I am moving after years of only using a meditation based on following the breath, which serves to keep me reasonably grounded, to practising mindfulness meditation, which is designed to go somewhat further. It’s for this reason, I think, that I am on the look out all the time for hints and ideas to help me move forwards.
There is a recent post on Karen Wilson’s blog which hits a very important nail on the head for me about why attempting to achieve such a goal is so important, and why we need to be teaching it in schools as Layard and Clark suggest in their book Thrive. It deals, amongst other things dear to my heart, with the need to balance left- and right-brain modes of thinking as per Iain McGilchrist’s excellent book The Master and his Emissary.
I also downloaded her book recently and have just begun to read it: it contains many useful insights and I expect I will be posting a review about it sometime fairly soon.
Below is an extract from the blog post: for the full post see link.
CONTROLLING THE MIND
Learning how to control the mind is work that we should all learn at elementary school.
We do learn to develop the left side of our brain, and to focus and concentrate our mind on some given problems. But we are not taught that it is also important to use our mind wisely outside the school facilities. And more importantly we are not taught how not to use the mind when we do not need it.
The western way of teaching has created children with a very intelligent mind but which quickly becomes out of control because of its overuse. We make them forget it is just a tool, and encourage identification with the mind. That is one of the causes of the many depressive and suicidal tendencies developing during teenage years. The burden of the mind and negative thoughts become so overwhelming that the person cannot cope with their own thoughts. They do not know how to find the peace and the awareness of who they really are outside the mind.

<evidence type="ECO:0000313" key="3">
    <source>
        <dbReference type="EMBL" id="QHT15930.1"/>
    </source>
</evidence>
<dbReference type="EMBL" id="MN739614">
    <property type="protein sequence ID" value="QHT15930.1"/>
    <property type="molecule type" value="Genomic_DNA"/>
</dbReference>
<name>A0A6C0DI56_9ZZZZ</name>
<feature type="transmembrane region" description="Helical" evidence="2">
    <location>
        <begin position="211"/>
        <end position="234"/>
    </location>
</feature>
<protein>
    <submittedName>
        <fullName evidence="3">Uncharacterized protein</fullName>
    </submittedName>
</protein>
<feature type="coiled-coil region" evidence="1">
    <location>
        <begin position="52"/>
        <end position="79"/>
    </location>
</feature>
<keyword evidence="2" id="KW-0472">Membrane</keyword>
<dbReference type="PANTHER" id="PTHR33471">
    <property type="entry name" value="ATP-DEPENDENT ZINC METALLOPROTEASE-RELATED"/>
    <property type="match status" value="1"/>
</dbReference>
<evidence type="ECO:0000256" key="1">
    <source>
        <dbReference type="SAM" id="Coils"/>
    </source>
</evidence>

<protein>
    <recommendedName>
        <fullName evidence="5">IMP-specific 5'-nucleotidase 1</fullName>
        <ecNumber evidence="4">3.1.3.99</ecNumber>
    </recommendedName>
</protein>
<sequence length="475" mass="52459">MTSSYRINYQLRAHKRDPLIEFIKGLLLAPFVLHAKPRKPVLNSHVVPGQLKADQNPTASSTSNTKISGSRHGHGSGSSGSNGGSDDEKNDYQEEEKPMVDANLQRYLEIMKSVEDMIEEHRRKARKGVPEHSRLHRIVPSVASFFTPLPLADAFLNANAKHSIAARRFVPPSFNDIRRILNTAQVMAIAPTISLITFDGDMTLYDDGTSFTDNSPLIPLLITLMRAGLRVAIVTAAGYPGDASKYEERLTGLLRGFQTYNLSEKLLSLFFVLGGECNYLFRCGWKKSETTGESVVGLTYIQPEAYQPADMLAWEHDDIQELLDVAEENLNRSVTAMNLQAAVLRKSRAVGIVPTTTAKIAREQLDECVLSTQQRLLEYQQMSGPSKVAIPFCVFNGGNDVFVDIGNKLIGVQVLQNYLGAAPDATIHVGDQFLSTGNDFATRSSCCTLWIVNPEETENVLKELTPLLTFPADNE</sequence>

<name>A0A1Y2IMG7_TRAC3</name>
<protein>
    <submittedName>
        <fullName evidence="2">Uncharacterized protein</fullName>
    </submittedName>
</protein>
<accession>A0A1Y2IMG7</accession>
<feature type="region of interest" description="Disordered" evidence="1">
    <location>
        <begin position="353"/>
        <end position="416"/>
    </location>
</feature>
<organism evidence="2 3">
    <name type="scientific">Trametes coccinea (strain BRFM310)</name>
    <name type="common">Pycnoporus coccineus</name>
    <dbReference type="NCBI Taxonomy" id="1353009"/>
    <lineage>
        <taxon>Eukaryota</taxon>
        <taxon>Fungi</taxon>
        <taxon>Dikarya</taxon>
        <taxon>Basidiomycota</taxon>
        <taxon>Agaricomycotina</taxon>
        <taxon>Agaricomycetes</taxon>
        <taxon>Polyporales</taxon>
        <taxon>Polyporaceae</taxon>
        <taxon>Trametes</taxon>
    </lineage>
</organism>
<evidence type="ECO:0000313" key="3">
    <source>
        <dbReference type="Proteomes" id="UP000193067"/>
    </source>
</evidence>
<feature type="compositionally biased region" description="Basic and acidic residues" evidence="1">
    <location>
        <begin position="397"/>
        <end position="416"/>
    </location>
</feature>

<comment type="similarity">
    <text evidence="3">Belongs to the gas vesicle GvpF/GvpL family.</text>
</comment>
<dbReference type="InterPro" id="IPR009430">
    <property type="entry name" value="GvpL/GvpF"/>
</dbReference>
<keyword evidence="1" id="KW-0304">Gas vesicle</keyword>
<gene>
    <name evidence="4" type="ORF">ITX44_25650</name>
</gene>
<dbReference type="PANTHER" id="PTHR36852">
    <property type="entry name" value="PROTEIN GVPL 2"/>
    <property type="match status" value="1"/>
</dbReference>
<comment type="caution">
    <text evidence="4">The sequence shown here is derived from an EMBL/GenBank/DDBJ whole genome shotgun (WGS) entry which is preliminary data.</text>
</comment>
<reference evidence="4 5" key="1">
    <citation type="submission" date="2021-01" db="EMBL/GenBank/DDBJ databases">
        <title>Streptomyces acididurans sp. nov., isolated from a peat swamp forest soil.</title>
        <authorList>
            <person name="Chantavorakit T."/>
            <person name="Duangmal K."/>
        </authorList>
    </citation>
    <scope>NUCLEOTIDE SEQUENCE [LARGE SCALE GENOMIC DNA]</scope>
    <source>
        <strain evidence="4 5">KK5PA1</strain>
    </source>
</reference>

In an ideal world, school would teach children to develop equally both sides of the brain. And they would learn how to focus and use their mind to solve problems, as well as how to turn the mind off in order to not over load it and stay stress free.
Power surges of the brain have become way too common in our western world. How many people have turned to drugs, alcohol or medication to find, even if it is for a short time, that peace and quiet inside them? And then it becomes an addiction. We want to stay high. We want to stay happy. We want to stay blissfully peaceful. We`ll do anything to escape the incessant chatter inside our head.
If only someone had taught us that we do not need any outside substance to turn it off. If only someone had taught us that we could be in control. People are telling you right now, all over the world. Don`t search for any more excuses not to start doing the work. It is never too late. You`ll never be too old or too young to learn meditation. It is just a question of will. Do you want to be controlled, or do you want to be in control?